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1

「妳」 was originated from 「奶」or「嬭」. In modern Chinese, we don't have a specific rule for using 「妳」 as a second person pronoun. Note that there is strict rules for using 她/他 for HE/SHE in Chinese. In document or official letters, my suggestion is to stick with "你好". However, in literature or any other informal situation, you can pick either "你好" or "妳好", ...


1

I can translate it to modern Chinese,can't do that in English ,my English is not good- -|| Is this Australia? The text on it is: 此地名为新入匿,因其势貌利味亚入匿相同,欧罗巴人近方至此,故未审其或为一片相连地方,或为一岛。 try to translate it: This place is called 新入匿,because the environment looks like 利味亚入匿,European have just got there,so have not explored whether it is a big land or island. ...


0

Plz don't do that in formal context."妳” is deprecated in mainland China. It is originally a good word,but some "非主流” use it with other "火星文" to make it imply bad feelings.


6

Yes you can definitely use “妳好“ when addressing female. However notice that in Chinese there isn't a strict usage defined to differentiate addressing male and female. If you use "你" instead, the reader will not (and probably should not) assume a male is addressed in the context. In other word, "你好" is perfectly fine to address female without any ...


1

Should I say “妳好“ when addressing a female? both "you" has the same pronunciation Should one write “妳好" when addressing a female? both the male and female forms of "you" works, and you can use 您 as a more polite form of "you"


2

This question is easily answered by a look at any Chinese grammar or dictionary,e.g. Yip Po-Ching and Don Rimmington's Chinese a Comprehensive grammar, 外国人实用汉语语法, A Practical Chinese Grammar for Foreigners 实用现代汉语语法(增订本)(2001年 北京)only have 你/您 in their lists of personal pronouns. 另外有不少每天都看中文阅读材料的网民阅读本问题头一次和这虚构汉字见了面。在这方面繁和简体之间没有区别。It seems the question has ...


7

The characters read: 忠于毛主席 Zhōng yú Máo zhǔxí 忠 means faithful, 于 is a multi-use preposition which, to me, sounds a bit archaic/formal, and here means "to", but can also mean "in" or "on", 毛 is Mao Zedong's surname, and 主席 means "chairman". So this translates to "Faithful to Chairman Mao". By the way, if you give the correct characters to Google, the ...


4

This means we are loyal to Chairman Mao.


1

Pane 2: 麻薯:potato Pane 3: 咔咔:you are right, is a sound like kaka Pane 4: 我头一次吃这种东西:It is my very first time eat something like this. Pane 5: 谢谢你的招待:Thanks for your hospitality.


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partial answer: pane 3:咔 [kā],pane 4 我頭(头)一次吃这種(种)東(东)西 pane 5: 谢谢你的招待


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Panel 1 你是指我會被吊起來,和被火烤嗎?: "Are you saying I will be strung up and roasted with fire?" Missing character: 被, 起, 被 Panel 2 這些都是小事一樁: "Those are all no big deal." Missing character: 樁 Panel 3 我會讓你到老死之前都不會遇到大波折: "I'll make sure you meet no major set backs until you die of old age." Missing character: 讓, 死, 遇, 波 Wrong character: 回 -> 會|会 Panel 4 ...


3

Title 哆啦A夢 is just a transcription of ドラえもん|Doraemon, there's no meaning to it. Panel 1 是我: "It's me." 嚇了你一跳吧?: "Did I scare you?" (or more literally "I must have scared you, right?") Missed characters are: 嚇, 跳 Panel 2 你是誰? 從哪裡來的?: your translations are fine here. 想幹什麼: "What do you want (to do)?" Missed characters are: 幹 Panel 3 為... ...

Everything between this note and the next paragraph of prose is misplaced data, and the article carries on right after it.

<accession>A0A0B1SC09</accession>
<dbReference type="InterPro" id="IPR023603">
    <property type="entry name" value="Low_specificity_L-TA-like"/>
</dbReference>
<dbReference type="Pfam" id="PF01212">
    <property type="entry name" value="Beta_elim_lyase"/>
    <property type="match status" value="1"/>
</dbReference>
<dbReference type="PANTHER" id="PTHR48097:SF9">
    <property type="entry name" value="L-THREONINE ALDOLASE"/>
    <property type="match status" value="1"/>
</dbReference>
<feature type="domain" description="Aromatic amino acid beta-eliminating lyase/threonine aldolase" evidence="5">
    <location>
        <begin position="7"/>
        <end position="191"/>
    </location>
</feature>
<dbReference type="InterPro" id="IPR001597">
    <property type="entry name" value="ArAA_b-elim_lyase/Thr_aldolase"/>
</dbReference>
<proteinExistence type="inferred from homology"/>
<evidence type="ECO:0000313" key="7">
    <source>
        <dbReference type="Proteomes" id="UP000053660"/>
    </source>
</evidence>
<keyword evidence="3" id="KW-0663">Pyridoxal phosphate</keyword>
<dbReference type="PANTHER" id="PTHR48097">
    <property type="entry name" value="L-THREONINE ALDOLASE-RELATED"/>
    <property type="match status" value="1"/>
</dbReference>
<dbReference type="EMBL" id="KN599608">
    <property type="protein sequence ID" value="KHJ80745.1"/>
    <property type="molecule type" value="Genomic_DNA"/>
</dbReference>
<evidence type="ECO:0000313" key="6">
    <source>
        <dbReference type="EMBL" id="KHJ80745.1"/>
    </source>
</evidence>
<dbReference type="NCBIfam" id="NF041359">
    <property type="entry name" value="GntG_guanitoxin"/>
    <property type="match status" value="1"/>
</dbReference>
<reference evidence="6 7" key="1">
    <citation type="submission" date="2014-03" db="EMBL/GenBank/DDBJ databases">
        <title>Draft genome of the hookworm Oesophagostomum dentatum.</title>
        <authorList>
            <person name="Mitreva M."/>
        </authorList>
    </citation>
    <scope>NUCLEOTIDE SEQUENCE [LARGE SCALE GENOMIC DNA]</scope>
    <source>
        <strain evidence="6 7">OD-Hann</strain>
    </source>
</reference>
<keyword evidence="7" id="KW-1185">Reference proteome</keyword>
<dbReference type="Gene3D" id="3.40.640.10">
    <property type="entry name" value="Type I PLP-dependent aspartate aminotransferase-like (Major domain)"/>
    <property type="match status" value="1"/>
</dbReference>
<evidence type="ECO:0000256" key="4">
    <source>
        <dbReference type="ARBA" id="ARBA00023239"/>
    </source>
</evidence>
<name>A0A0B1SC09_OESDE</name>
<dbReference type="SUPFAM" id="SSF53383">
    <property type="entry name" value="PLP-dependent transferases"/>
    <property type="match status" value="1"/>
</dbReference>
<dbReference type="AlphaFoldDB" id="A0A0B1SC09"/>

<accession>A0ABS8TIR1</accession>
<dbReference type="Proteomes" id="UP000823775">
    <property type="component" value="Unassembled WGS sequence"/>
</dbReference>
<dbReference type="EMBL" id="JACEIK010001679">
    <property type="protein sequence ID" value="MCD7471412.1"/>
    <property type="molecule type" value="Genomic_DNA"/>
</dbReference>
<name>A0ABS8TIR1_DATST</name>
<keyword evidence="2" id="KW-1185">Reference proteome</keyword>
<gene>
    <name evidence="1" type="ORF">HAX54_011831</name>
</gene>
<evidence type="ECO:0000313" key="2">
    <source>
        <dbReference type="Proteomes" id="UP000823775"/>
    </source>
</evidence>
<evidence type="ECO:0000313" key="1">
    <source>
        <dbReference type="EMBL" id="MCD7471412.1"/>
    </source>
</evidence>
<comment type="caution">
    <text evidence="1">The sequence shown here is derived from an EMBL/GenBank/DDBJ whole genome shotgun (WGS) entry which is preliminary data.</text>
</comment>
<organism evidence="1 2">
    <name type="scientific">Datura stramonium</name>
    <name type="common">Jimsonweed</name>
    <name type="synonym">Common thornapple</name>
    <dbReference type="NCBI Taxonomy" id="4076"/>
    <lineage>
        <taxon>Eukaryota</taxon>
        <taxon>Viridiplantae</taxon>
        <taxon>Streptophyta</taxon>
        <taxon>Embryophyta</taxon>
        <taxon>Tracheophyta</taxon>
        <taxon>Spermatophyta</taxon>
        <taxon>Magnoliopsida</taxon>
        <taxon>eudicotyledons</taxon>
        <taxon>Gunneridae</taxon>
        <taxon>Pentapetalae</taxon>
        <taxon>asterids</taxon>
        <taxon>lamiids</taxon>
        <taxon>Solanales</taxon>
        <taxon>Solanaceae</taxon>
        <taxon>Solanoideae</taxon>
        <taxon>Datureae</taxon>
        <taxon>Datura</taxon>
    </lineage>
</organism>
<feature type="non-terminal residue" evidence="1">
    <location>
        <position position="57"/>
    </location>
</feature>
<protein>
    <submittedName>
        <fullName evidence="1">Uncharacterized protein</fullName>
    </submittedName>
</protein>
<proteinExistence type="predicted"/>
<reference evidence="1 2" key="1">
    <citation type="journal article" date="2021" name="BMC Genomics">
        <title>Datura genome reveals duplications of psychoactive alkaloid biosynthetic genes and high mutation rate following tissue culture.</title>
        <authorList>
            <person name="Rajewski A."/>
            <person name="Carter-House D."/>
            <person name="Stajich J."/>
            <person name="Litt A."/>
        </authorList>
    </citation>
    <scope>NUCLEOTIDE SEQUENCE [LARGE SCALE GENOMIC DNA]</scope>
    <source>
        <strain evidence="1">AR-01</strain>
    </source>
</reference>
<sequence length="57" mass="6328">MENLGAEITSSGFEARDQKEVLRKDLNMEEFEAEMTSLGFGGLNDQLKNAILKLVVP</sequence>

2

過年真清閒 = There is so much leisure time during the New Year Festival. 好事連連 = Good things happening one after another = Good fortune.


1

四十分钟后会被火烤 (it) will be roasted (by fire) in forty minutes 没有半个人在 there's not even half-a-person here! 咚卡咚 onomatopoeia (maybe like 'den den den' or whatever) the only correction I would make is on your 好可怕! (Awful!) I would translate this as how scary! instead...


2

那可不一定 lit. That [is] probably not absolute. means, That may be not true / the case. 三十分钟后,大雄会被吊起来 means, After 30 minutes, Nobita will be hung.


2

Well this is written in traditional so... FT:過年真清閒 JT:过年真清闲 ENG: New year's is very idle/leisurely/quiet FT:今年一定是好事連連 JT:今年一定是好事连连 ENG: This year will definitely be filled with one good thing after another Nothing too regional... You didn't miss anything else.


1

The most appropriate equivalent in Chinese for "Oh burn!" shall be "Kao !" which is most used and does not necessarily carry too much of the offensive while being able to express the subtle feeling in such a context.


0

If it is an English slang responding to insults, I suggest (informal slang too, of course) "頂你呀!" in Cantonese. For Mandarin, I am not sure because I am not a native speaker. Perhaps people may simply respond with a single "干!". Would anyone please correct me.


4

In the scenario that a third party witnessed an insult of others two, or someone try to lighthearted fight back a insult, maybe "雷死了"(lei2 si3 le) in Chinese can fit in. "雷" means Thunder. "雷死了" means someone think it's somewhat funny unbelievable and be shocked. A longer version is "雷得外焦里嫩" (Lei2 De Wai4 Jiao1 Li3 Nen4), which means someone got attached ...


2

There really isn't a term in Chinese that will fit the slang. A slightly different respond might be "应啊" in Cantonese


1

I understand where you are coming from, I am not sure if the Chinese really have a direct translation but based off what you are saying (Taking a leap of faith here) You are looking for something along the lines of these two things: one translation(Again these are not direct) would be "you got told," which is 你被告知 "ni bei gaozhi" Or the other "that must burn ...


1

I don't think you can expect local slang to be readily available in other languages, so you would need to invent it: 燃烧吧!



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